Week 3: How do we prepare parents for differentiation in the classroom?


Photo Credit: Lawrence, Julia

I believe in being transparent, and that is especially true with parents.  They are entitled to know what their child(ren) experience in school.  Tomlinson states “Successful partnering between teacher and parents is based on proactive communication.” (2001)  For a teacher that fully utilizes differentiated instruction, it is important for parents to know first of all what that means.  For those schools that have open houses at the beginning of the school year, this is a good time to discuss differentiation, and to invite them to the classroom to see first hand how it looks during the school year.  Caltha Crowe, 3rd grade teacher, has what is called “Wonderful Wednesdays” where parents participate in classroom activities so she can know the parents and have a better understanding of their kids. (2004).  This is a great routine.  I am a true believer of routines and I would schedule something similar like “Fantastic Fridays”, or “Manic Mondays”.  Those days can be used to profile how differentiation works, and parents need not sign up, just show up during specific time frames during that day.

Ann-Marie Foucault has written a good summary of what differentiated instruction is, what it is not, and what a parent’s role is in her article in Reading Rockets.  One role that stood out to me was “Understanding that teachers can not (and should not) differentiate all assignments and materials every day.” (2008)  As a teacher, I don’t even think it’s possible to provide differentiation everyday, although I think it would be more feasible if technology was utilized.  There are strategies that can be consistently used to provide some element of differentiation, like allowing students to work on either core problems, or challenging problems based on student skill level ability (math).  I currently use this method and I think students tend to be more engaged in completing assignments if they feel they are successful, yet can challenge themselves by trying more difficult problems.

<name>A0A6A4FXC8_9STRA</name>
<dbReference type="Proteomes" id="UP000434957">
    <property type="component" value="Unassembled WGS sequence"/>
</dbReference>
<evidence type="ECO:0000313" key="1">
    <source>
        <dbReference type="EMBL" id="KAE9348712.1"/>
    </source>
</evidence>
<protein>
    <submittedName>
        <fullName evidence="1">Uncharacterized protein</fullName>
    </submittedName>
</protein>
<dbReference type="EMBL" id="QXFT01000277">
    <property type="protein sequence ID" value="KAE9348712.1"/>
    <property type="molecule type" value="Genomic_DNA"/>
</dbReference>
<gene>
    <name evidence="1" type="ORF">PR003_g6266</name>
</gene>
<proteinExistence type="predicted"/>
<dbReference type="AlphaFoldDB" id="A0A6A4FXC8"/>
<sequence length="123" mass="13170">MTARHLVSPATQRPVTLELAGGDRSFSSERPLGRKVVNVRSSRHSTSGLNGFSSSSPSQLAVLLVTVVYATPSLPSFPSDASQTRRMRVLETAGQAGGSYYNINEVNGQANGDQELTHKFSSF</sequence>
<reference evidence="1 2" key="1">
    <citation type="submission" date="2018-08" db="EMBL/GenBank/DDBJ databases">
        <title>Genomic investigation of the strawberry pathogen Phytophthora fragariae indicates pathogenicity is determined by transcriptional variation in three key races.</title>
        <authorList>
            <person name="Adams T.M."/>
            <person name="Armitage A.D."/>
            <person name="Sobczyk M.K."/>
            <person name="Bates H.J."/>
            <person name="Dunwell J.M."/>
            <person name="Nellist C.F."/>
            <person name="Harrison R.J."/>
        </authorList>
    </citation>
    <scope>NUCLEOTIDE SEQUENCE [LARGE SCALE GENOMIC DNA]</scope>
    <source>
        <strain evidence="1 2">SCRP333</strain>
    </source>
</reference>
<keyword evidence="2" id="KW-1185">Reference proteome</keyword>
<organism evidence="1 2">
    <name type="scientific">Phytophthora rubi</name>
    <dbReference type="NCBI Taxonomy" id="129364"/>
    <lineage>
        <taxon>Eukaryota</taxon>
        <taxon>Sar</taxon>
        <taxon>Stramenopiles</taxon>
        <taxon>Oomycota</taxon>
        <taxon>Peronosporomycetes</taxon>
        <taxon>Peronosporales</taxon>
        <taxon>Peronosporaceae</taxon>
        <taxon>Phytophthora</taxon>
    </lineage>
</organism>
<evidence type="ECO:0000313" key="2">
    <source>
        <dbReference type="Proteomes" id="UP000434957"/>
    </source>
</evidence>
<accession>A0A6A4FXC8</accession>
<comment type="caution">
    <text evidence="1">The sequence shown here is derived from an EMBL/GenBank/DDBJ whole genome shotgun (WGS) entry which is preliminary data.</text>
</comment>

Edutopia provides a great parent’s guide to 21st century learning.  It describes how parents can get involved in their child’s education.  It provides 10 tips, and the one that I feel would get kids and parents fully engaged in is “Build on Your Kids’ Interest in Gaming.” (2012)  A website that is dedicated to this area is Massively@jokaydia, it “is designed to provide a playful learning environment for kids aged 4 – 16yrs and their parents. Our aim is to support the development of creative skills and digital literacy in a safe, engaging environment. We encourage parents to join their children in playing and learning within our community.” (2017)  As teachers differentiate in the classroom, parents can get involved with their child by actively participating in such websites to further their child’s interest in gaming, thus providing a parent an avenue to assist teachers in differentiation.  Other websites can offer learning experiences like coding, or using free downloadable software to develop and create games in a 3D, 2D, or virtual reality environment.  The possibilities are truly endless.


A Parent’s Guide to 21st Century Learning. (2012). Edutopia. [PDF]. Retrieved from http://www.edutopia.org/pdfs/guides/edutopia-parents-guide-21st-century-learning.pdf

Crowe, Caltha. (2004). Wonderful Wednesdays. Responsive Classroom. Retrieved from https://www.responsiveclassroom.org/wonderful-wednesdays/

Foucault, Ann-Marie. (2008). Differentiation Tips for Parents. Reading Rockets. Retrieved from http://www.readingrockets.org/article/differentiation-tips-parents